The Trapezium includes the brightest of approximately 3,500 members of the Orion Nebula (star) Cluster (ONC). Most of those stars have relatively low luminosities, significantly dimmed by intervening clouds of interstellar dust. Therefore, the Orion Nebula Cluster’s stars are best revealed via observations of dust penetrating infrared radiation. The ONC is one of the youngest star clusters known, with an age estimated at about one million years.
Vanderbilt University astrophysicist C. Robert O'Dell described The Great Nebula in Orion as a “thin blister of ionized gas on the front of a giant molecular cloud, and the extremely dense associated (star) cluster.”
The Great Nebula's extent covers a sky area about equal to that of the Full Moon’s disk; however, most of the Nebula’s light comes from its innermost fraction surrounding the Trapezium. This area is known as the Huygens region, after Christian Huygens, the 17th century Dutch astronomer who first described its telescopic appearance. Within that brighter inner zone, several distinct features are apparent, including the “Dark Bay” just northeast of the Trapezium, a slanting Bright Bar stationed southeast of Trapezium stars, and from the Bright Bar, a Dark Lane extending toward the northwest.
Additionally the Orion Nebula contains many Herbig-Haro (HH) objects, which have bright jets extending outward along spin axes of embryonic stars. The structures appear as puffy chains of bright nebulosity formed when superheated gas blasts in opposite directions, penetrating and illuminating central regions of circumstellar disks. HH objects are named after University of Hawaii astronomer George Herbig and Mexican astronomer Guillermo Haro, who did initial research on these objects during the mid-twentieth century.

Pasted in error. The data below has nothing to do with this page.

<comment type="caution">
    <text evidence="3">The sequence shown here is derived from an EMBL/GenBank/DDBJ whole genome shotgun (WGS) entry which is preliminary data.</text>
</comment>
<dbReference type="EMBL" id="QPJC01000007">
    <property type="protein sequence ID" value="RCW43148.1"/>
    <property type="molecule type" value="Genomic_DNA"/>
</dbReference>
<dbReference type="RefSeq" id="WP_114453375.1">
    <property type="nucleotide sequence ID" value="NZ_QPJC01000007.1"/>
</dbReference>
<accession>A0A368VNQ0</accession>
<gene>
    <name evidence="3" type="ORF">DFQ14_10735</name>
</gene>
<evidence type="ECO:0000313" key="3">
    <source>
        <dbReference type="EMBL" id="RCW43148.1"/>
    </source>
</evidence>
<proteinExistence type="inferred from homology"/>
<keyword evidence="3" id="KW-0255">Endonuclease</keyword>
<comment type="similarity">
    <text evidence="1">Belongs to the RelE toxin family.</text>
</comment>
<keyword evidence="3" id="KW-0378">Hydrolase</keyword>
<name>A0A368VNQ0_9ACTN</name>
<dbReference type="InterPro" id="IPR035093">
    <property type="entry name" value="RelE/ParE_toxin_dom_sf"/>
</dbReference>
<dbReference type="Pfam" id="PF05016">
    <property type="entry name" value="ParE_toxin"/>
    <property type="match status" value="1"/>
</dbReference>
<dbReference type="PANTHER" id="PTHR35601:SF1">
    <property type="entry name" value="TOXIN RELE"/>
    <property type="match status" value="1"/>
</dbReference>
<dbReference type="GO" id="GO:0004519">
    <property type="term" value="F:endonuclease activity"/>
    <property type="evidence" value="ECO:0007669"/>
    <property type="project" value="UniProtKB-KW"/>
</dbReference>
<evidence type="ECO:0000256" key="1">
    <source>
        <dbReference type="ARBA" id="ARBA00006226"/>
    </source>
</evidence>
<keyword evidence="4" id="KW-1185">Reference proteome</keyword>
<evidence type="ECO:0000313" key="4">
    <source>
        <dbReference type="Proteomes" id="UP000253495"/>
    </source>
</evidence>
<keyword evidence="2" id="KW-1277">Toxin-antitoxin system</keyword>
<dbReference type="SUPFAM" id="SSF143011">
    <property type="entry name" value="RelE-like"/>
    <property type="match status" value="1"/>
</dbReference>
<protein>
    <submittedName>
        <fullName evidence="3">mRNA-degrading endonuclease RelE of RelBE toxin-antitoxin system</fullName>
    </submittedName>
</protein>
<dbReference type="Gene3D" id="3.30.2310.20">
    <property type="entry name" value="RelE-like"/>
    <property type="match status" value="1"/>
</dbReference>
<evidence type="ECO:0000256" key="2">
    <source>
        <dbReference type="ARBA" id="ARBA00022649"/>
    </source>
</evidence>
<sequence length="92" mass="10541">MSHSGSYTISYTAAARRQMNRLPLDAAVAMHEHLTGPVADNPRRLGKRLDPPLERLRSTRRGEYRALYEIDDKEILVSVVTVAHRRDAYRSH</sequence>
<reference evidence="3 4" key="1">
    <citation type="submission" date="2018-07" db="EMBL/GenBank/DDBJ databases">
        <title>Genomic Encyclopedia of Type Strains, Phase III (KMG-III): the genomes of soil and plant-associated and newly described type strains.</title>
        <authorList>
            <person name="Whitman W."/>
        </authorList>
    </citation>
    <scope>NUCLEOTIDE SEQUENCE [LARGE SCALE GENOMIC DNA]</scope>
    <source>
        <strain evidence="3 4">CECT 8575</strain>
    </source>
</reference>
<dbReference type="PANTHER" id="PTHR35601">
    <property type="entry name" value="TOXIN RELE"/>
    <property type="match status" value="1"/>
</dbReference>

The Orion Nebula contains about 200 structures called proplyds which feature circumstellar disks that eventually may spawn exoplanets. Proplyd is a contraction of “protoplanetary disk,” referring to structures responsible for these protostars’ appearance. Proplyds are also seen in other nebulae such as the iconic “Pillars of Creation” in the Eagle Nebula, and stars such as HL Tauri. Interesting cusp-like structures observed in many of these objects was first noted during a 1979 study of M42.
Proplyds exhibiting the distinctive cusps were initially spotted near the most luminous Trapezium star, Theta 1 Orionis C. They are generally found in nebula regions, such as M42, which are flooded with intense ultraviolet radiation and that also contain rich concentrations of stars. The brightest proplyds contain convex cusps that tend to face toward nearby sources of intense stellar winds and photon pressure. Proplyds located further from strong sources of stellar light appear as dark silhouettes against luminous backgrounds. Studies of these remarkable objects are an important part of the quest to explain how planets form, and hopefully to discover how life might begin on distant worlds.
Now with (or without) binoculars in hand or telescope on the ground, let’s bundle up and head out for a personal view of the Orion Nebula.
A way-station for seeing M42, as it transits the celestial meridian, will be about 7:00 pm, Sunday, February 28. This marks its highest elevation of the evening. For observers at mid-northern latitudes, the Great Nebula will be directly south at that time, about halfway between horizon and zenith.